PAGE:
Pole vaulter with Saskatoon ties heads to Olympic final

Anicka Newell is on her way to her first Olympic finals.

The pole vaulter is a dual Canadian-American citizen who lives in Texas and competes for Canada. Her mother’s family is from Saskatoon and, though she hasn’t been able to visit since the onset of the pandemic, she says the Bridge City is her “home away from home.”

In the pole vault qualification round on Monday, Newell cleared every jump she attempted — including a final leap of 4.55 meters — to qualify for the finals, which start Thursday at 4 a.m. CST. She is the only Canadian in the final.

Here are five things to know about the athlete as you tune in to watch her event:

1. She’s looking for Olympic redemption

Newell had never made a national team or been to an international competition when she was named to Team Canada for the 2016 Rio Olympics.

“I was very young and immature and I just crumbled under pressure for sure,” Newell said last month as she embarked for Tokyo.

Even though she had cleared 4.67 metres to qualify for the Games, once there she only jumped the opening height of 4.15m and failed to advance to the finals. She finished tied for 29th in a 34-woman field.

This year, she says she’s ready to be in medal contention.

2. She started her athletic career as a gymnast

Newell didn’t try pole vaulting until she was in Grade 11. Before that, she was a gymnast.

She tried pole vaulting because her high school’s track coach thought Newell’s gymnastics background would help her excel in the sport and ultimately bolster the school’s track and field team, which was in search of more female athletes to compete in the field events.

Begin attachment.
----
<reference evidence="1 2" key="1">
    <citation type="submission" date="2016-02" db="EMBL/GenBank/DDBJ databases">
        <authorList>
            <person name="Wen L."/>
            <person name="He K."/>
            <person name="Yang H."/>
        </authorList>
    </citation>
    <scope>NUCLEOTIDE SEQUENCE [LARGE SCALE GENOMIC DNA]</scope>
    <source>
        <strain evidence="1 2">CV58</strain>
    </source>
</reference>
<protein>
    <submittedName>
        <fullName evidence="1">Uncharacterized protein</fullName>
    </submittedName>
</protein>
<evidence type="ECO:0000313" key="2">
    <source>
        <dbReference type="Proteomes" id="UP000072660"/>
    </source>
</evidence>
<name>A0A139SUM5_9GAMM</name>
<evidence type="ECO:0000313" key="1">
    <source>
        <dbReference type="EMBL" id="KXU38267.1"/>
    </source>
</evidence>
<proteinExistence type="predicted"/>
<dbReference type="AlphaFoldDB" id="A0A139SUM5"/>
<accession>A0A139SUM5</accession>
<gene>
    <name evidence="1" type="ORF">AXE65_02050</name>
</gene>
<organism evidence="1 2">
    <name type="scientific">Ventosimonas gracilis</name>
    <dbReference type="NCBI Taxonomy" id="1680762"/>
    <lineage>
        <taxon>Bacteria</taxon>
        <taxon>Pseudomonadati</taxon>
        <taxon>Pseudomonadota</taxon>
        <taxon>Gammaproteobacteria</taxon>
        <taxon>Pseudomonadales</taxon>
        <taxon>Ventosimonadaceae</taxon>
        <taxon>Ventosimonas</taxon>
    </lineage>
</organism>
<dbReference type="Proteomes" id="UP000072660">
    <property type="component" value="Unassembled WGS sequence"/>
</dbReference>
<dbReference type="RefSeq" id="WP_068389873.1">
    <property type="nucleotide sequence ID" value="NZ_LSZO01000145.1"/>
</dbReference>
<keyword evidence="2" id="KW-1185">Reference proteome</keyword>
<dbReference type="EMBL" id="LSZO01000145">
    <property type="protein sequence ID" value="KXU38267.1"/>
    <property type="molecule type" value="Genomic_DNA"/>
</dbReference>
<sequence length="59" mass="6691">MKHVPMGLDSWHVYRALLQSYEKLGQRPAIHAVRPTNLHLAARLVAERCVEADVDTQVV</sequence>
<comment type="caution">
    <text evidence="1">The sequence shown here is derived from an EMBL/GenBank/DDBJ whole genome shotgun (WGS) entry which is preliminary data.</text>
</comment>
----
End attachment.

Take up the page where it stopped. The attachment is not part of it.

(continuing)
3. It wasn’t love at first vault

Newell didn’t enjoy pole vaulting when she first tried it.

“Being a gymnast, I feel like all of the movements make sense and with pole vault it really just doesn’t,” Newell said. “You are jousting and your whole body is crooked and your hand placement on the pole, everything just felt weird to me. So I didn’t much care for it to be honest.”

But the more Newell practiced, the better she got and she eventually earned a track and field scholarship to Texas State University.

4. The one-year delay of the Games gave her time to recover from injury

Last year, Newell was nursing a “pretty serious” Achilles injury.

“I had expected to make the Olympic team still, but I didn’t know what my chances were of actually competing well,” she said.

Now, with an extra year of preparation behind her, she feels 100 per cent healthy and more prepared than she would have if the Games had gone ahead in 2020.

5. The finals are on her birthday

The pole vault finals on Aug. 5 fall on Newell’s 28th birthday.

If that’s not a sign, she doesn’t know what is.

Read more about Newell in the Saskatoon StarPhoenix and stream the pole vault finals live at